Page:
Thoughts at the Close of 2015

I said in an earlier post called “Emotional Depth” that I wanted to focus on acknowledging and feeling present joy and I’m proud to say that I’m doing that. I am making a concerted effort to recognize and revel in the happy moments I’ve been having, whether they’re large or small. Most are small, but I’m O.K. with that.


There’s a moment of me singing “I Wanna Dance with Somebody” at the top of my lungs in the car. A moment of me cooking a new dish, sage-sausage and apple stuffing, and exclaiming “I’ve still got it!” when it tastes amazing. A moment of me arguing with my step-dad that “Grumpy Old Men” doesn’t count as a Christmas movie just because the characters celebrate Christmas in it. A moment of me getting an idea for the perfect gift. A moment of me relishing a beautiful sentence in a book by an author I love. A moment, no longer than a few seconds, where I thought I could, just maybe, one day live alone.


Collected together they tint my days a brighter color. If I let them, they have the power to sustain me through the grim moments. They rekindle my fading optimism. That positive voice, gone grainy, clears its throat and tells me that whatever bad stuff happens, I’ll be all right.


The last part of my year has been really hard, but now, at the close, I’m choosing to look back and see the good stuff.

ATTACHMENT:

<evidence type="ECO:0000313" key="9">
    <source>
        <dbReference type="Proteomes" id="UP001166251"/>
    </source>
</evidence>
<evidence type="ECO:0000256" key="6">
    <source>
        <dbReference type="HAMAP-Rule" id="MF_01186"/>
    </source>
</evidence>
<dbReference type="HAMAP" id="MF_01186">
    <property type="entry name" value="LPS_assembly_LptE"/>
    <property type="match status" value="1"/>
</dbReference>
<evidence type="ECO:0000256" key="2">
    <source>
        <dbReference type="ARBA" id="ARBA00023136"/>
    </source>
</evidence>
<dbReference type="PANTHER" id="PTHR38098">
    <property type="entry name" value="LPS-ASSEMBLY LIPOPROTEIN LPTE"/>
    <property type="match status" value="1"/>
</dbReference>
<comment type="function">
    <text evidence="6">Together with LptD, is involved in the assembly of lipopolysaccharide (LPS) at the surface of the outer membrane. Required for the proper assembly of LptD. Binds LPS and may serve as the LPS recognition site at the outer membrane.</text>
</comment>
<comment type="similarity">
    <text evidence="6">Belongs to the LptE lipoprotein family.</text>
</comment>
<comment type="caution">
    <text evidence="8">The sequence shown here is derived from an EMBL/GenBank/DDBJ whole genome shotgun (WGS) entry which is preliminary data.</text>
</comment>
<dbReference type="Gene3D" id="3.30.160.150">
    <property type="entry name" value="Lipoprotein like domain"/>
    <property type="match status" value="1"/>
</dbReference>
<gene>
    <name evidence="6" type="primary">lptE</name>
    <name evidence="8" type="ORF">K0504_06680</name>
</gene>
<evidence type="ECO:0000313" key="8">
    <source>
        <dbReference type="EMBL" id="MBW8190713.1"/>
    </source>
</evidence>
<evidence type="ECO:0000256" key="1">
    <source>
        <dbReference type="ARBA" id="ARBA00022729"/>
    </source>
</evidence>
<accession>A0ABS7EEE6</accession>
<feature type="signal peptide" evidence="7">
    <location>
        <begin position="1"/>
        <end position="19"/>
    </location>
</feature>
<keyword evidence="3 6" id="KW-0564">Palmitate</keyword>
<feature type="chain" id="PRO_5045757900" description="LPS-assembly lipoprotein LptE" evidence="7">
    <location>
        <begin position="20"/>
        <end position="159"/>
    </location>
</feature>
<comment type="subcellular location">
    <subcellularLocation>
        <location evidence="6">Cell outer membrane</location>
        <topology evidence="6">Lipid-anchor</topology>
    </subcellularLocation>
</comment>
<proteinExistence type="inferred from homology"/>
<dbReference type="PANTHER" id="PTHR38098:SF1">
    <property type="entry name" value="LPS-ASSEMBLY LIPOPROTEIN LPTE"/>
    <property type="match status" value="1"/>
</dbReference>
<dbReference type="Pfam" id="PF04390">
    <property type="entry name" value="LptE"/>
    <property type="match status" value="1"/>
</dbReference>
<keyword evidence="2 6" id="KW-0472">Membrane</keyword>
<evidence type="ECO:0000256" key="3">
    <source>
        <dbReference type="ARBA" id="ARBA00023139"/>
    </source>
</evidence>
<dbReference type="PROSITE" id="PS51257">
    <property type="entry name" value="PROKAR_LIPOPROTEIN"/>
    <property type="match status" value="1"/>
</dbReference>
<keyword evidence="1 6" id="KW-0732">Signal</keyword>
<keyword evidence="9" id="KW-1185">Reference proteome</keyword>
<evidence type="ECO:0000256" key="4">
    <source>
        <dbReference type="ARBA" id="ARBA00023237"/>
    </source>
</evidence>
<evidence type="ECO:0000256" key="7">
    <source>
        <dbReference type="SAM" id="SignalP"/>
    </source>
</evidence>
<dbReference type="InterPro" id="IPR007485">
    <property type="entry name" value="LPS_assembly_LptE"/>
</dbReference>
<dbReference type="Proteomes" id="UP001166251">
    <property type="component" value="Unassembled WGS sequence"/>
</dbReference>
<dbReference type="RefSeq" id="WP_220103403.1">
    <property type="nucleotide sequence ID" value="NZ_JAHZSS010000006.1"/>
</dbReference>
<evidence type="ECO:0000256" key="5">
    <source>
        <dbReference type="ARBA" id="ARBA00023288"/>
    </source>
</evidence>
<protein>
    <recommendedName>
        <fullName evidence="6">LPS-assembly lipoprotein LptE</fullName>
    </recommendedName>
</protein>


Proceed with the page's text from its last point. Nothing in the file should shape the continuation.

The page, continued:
I can’t banish the bad stuff, and sometimes the bad stuff has to take center stage. Sometimes, the best I can do is hunker down while the bad things rage and storm, wait for them to break. Then I pick myself up and start to rebuild. And if I can’t, if I absolutely can’t pick myself up, then I stay as still as I need to, for as long as I need to, but try to find something good in me, or in my day, or in the world.


I remember a former therapist who was always trying to get me to do just that. She gave me an exercise: each morning when I woke up I was supposed to look around me and find something good because she was convinced that if I looked, I’d find something. She thought it would help alleviate my depression. She said, Maybe the sunlight coming through your window looks pretty. Maybe you feel cozy under all your blankets. Notice these things and appreciate them.


Back then I thought she was crazy—why should I give a fuck about the sun when all I could see in front of me, above me, behind me, around me, inside me, was black on black on black? But I get it now. Even when your entire day seems bad because so many bad things happened in it there are always good things there you’re choosing to overlook. I should say I’m choosing to overlook, because that’s been my habit. Well, as I learned from quitting smoking, habits can be broken if I’m driven enough.


I don’t know how 2016 will be for me. I know better than to try and predict whether I will be mostly well or mostly unwell. I do know that I will work hard to maintain this new sense of balance. Through balance comes stability and stability is what I’m most hoping for in this upcoming year.